Letter from Fritz… today. Most encouraging. Lead him on, Lord.
From Gaussen’s work Theopneustia [the Greek word which the King James Version translates “is given by inspiration of God”] I have been stimulated to define my view and reasons for inspiration of the Scriptures.
Here are jottings:
Gaussen defends the Old Testament as inspired first (wholly on New Testament grounds), because he then strengthens his New Testament argument for inspiration by saying that if the first shadows of God’s doings be pure and theopneustic, how much more surely inspired the plain exposition of Christ in the New Testament.
Now to a man who is merely logical… this makes no sense; you are arguing in a circle. Outwardly, it is true that the doctrine of inspiration can only be proved conclusively to a soul that will assume the basic tenets of Christianity.
If I can get a man to believe in a God who raised Jesus Christ from the dead, I have already made him a supernaturalist, and he will take easily the fact that such a God would necessarily protect the records of the Resurrection and preserve the revelation perfect and entire.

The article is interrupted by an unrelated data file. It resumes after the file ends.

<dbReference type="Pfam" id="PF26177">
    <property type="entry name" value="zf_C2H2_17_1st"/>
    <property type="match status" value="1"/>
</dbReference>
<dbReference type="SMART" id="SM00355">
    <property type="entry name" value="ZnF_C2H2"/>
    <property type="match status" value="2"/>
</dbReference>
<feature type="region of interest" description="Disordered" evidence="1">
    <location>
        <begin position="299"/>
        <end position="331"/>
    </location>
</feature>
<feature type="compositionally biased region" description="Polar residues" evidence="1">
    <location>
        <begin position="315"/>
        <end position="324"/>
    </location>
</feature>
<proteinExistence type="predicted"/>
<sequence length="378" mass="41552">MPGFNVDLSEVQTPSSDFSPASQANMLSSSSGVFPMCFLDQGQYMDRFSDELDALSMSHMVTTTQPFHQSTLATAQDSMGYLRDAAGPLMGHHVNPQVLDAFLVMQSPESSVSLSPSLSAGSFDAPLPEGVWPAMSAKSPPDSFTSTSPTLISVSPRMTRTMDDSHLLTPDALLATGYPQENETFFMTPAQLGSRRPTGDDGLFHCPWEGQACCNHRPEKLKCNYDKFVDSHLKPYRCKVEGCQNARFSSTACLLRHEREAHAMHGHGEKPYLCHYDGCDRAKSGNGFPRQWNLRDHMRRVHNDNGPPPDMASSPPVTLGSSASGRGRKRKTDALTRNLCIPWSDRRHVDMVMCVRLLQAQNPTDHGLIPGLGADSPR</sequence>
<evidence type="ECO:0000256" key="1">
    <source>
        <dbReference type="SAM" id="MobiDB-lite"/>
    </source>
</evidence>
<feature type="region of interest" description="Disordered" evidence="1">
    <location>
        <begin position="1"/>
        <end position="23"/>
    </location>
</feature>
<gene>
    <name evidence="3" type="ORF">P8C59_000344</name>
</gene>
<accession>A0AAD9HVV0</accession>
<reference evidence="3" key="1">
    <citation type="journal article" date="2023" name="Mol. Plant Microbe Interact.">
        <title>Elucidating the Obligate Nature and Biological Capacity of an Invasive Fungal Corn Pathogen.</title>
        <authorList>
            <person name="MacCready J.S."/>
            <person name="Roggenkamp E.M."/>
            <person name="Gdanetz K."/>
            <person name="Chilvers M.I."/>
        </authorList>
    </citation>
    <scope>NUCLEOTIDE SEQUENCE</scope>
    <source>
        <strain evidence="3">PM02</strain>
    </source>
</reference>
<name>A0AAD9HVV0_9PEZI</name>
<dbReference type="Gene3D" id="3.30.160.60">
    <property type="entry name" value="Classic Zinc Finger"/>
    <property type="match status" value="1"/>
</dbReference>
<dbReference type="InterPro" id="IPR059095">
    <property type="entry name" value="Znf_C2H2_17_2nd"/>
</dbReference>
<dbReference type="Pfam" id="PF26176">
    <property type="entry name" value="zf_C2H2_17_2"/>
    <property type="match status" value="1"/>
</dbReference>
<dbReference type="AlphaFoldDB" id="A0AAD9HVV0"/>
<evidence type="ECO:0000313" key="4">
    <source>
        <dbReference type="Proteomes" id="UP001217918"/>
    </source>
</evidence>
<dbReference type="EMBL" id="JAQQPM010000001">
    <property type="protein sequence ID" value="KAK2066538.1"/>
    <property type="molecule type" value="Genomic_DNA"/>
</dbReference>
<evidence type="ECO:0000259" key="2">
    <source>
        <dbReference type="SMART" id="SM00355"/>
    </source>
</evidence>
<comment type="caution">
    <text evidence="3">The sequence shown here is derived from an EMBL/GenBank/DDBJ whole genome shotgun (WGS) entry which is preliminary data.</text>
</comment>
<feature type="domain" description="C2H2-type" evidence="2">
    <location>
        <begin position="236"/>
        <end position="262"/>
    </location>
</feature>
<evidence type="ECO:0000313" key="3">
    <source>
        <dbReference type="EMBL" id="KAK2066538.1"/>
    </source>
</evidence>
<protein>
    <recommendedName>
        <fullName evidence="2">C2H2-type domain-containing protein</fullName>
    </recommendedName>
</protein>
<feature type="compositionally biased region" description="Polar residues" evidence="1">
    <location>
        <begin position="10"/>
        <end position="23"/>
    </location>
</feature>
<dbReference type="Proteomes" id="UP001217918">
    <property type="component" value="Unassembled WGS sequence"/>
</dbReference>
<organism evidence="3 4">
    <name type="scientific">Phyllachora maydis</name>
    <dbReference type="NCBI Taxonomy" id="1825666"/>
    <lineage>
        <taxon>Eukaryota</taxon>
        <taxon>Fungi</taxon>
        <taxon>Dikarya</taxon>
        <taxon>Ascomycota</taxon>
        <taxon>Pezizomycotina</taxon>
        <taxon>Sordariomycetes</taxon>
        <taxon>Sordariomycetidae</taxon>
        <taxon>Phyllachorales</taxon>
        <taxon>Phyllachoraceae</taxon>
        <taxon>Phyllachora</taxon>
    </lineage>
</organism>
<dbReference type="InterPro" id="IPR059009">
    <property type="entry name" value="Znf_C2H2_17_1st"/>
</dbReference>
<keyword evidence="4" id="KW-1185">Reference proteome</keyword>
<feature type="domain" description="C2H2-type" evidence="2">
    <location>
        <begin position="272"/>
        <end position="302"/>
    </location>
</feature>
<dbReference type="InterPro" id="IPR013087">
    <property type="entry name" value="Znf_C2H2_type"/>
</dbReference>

So this is my first task, to set before the soul the claims of the Resurrection and expect the Holy Spirit to give the gift of faith to the hearer. This is the inference of Hebrews 1:1.
God spoke in times past to the fathers by the prophets (I need not press the prophet’s inspiration first), but now He speaks through His Son. So Christ is God’s method of opening men’s hearts to all truth, and this particular truth of inspiration as well.
But how complex immediately is the proving of it. One scarce can differentiate between the subjective and the objective. The Son speaks through the Word, telling me that the Scriptures are from God—all of them—the Law (which includes Genesis…), the Prophets, and the Psalms. Once I accept the Christ of the Scriptures, I am bound to accept the Scriptures of Christ.
I stress that inspiration is a doctrine, as clearly taught as justification by faith, and with as much emphasis. The obscurity of revelation is only proof of its divinity, since God fitted it to meet the needs of a race through centuries, whose needs and questionings are ten thousand legion. Wonder that it is not more complicated to accomplish such an all-effective answer.
An ulcerous moon
It’s almost midnight. Don’t feel like bed somehow. Spent the evening in the Reader’s Digest and Wordsworth and Coleridge. Not profitable for sanctifying. Good broadening.
Stepped out just now to mail a letter. The moon seems ulcerous, oozing yellow through torn gauze of cloud. Slow-drying pavements, the gutters’ sopping rotten leaves, motionless cold whose intensity lies in its quiet qualities, rather than its chill.
—9 November, 1949